Developing Immunotherapy Strategies for Cancer Treatment

Linardakis, Emmanouela (2003). Developing Immunotherapy Strategies for Cancer Treatment. PhD thesis The Open University.



The goal of this thesis was to develop potent tumour cell vaccines that can be used as an effective strategy for cancer treatment. Allogeneic tumour cell vaccines hold great promise for cancer treatment. Cytokine modification has been proven effective in enhancing the immunogenicity of tumour cell vaccines. This work here shows that modification of the allogeneic K1735 cells to express the immunostimulatory cytokines GM-CSF, IL-12 or IFN-ɣ, however, was not effective in augmenting the immunogenicity of the vaccine and irradiated cytokine-modified vaccines could not protect animals from autologous tumour challenge. These data are in agreement with recent literature. Similar results were obtained when K1735 cells were modified to express heat shock proteins. Analysis of the injection site of irradiated K1735 vaccine cells demonstrated that clearance of the K1735 cells from the injection site correlated well with the induction of proinflammatory cytokines and infiltration by non-specific effector cells such as NK cells.

FMG-induced fusion was next investigated as a novel and effective way of releasing tumour antigens from allogeneic vaccine cells in an immunostimulatory fashion. Expression of the Vesicular Stomatitis Virus G glycoprotein by K1735 or B16 cells lead to the formation of extensive syncytia in vitro. Vaccination of mice with irradiated 2-day fusing allogeneic K1735 or syngeneic B16 cells showed no significant therapeutic benefit relative to irradiated unfused cells. Interestingly, vaccination of mice with a hybrid K1735/B16 fusing vaccine repeatedly lead to significant protective and therapeutic immunity against a B16 challenge. Overall, VSV-G mediated syncitial death was shown to be a highly immunogenic event that promotes the induction of potent specific antitumour immunity in the context of allogeneic vaccines. The mechanism of immunogenicity of fusing hybrid vaccines was investigated.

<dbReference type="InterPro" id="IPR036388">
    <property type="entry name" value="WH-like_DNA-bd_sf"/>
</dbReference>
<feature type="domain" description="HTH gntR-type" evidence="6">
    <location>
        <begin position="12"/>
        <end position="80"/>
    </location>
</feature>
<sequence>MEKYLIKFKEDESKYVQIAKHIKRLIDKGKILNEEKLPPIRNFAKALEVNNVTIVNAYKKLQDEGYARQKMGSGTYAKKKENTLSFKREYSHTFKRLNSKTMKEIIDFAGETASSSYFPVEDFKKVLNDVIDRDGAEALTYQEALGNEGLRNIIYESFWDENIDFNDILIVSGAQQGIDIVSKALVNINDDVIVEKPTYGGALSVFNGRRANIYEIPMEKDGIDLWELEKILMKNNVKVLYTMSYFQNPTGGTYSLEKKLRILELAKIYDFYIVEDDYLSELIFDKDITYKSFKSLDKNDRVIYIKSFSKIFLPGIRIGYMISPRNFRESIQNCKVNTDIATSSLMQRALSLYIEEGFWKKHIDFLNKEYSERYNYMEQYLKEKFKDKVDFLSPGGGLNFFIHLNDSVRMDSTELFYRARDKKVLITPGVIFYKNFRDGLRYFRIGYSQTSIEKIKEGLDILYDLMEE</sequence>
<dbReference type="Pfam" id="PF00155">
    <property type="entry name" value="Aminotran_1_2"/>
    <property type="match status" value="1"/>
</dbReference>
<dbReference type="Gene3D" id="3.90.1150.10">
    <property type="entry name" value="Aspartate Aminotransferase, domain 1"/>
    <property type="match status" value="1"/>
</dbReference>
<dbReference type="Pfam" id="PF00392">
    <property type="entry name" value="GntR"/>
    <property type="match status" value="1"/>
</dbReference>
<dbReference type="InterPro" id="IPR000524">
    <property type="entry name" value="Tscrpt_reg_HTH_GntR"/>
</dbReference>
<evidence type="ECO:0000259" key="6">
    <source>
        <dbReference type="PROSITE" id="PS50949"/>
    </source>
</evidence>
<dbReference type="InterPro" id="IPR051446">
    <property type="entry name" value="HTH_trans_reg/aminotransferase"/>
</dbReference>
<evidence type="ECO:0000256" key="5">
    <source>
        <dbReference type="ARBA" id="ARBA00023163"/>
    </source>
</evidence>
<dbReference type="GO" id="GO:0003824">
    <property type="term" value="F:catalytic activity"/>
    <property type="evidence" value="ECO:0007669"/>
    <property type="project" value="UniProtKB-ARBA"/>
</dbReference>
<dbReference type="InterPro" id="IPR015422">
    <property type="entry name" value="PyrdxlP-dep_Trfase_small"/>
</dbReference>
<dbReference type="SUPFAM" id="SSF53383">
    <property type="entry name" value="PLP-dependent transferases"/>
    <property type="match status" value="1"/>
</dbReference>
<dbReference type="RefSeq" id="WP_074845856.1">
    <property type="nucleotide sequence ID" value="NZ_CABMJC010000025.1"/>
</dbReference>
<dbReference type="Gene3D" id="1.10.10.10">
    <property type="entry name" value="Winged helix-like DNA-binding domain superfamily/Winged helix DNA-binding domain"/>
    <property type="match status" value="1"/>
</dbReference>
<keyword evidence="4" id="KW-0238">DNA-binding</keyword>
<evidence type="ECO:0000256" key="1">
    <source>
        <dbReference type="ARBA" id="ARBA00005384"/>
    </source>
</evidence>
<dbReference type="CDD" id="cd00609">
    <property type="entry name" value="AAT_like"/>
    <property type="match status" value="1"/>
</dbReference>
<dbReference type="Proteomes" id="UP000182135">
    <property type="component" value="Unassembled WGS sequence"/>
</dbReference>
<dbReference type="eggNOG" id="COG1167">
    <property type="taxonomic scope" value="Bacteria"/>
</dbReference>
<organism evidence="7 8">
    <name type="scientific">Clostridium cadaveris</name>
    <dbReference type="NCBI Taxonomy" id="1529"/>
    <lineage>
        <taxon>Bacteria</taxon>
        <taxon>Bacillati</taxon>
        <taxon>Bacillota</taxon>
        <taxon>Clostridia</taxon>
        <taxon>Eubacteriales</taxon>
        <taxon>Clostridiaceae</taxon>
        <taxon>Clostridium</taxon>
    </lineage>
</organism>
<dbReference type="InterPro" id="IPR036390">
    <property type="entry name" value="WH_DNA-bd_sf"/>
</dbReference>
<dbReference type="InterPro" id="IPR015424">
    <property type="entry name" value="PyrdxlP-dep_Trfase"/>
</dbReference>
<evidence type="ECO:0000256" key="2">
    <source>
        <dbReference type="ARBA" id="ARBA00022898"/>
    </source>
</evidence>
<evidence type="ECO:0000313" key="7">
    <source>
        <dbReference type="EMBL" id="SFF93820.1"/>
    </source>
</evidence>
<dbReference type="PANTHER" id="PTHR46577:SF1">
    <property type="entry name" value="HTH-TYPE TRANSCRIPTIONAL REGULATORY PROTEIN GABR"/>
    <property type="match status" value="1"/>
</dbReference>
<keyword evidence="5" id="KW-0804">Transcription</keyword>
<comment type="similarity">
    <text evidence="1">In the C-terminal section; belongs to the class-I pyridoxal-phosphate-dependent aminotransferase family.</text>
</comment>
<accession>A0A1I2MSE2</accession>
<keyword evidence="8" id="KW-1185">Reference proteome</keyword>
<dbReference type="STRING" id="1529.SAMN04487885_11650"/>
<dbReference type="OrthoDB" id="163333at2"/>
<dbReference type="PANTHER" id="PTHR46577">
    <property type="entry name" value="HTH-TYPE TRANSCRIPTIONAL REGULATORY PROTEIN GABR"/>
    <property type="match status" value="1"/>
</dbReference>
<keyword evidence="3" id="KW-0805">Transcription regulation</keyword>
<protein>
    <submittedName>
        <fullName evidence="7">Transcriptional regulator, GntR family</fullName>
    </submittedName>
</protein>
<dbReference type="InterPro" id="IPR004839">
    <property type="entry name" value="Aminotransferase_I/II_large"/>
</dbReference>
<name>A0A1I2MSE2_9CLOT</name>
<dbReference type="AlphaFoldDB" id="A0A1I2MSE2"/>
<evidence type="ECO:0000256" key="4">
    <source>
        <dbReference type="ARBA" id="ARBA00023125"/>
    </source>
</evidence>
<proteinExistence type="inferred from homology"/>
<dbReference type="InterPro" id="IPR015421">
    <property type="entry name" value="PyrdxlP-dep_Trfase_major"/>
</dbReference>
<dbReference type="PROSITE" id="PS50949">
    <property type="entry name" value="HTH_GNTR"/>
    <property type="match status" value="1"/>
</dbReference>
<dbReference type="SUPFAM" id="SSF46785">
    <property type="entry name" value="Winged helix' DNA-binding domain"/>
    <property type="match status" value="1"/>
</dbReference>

Generation of long-term human allogeneic fusing tumour cell vaccines for translation of this work into clinical application was next investigated. A human melanoma cell line stably transduced with the gene for a hyperfusogenic form of the Gibbon ape leukemia virus FMG gene was generated. The Tet-On system of transcriptional control was employed to control gene expression and thus GALV-mediated fusion. Very high levels of fusion could be obtained following the addition of doxocycline in culture. This cell line could form the basis of human melanoma fusing vaccine.

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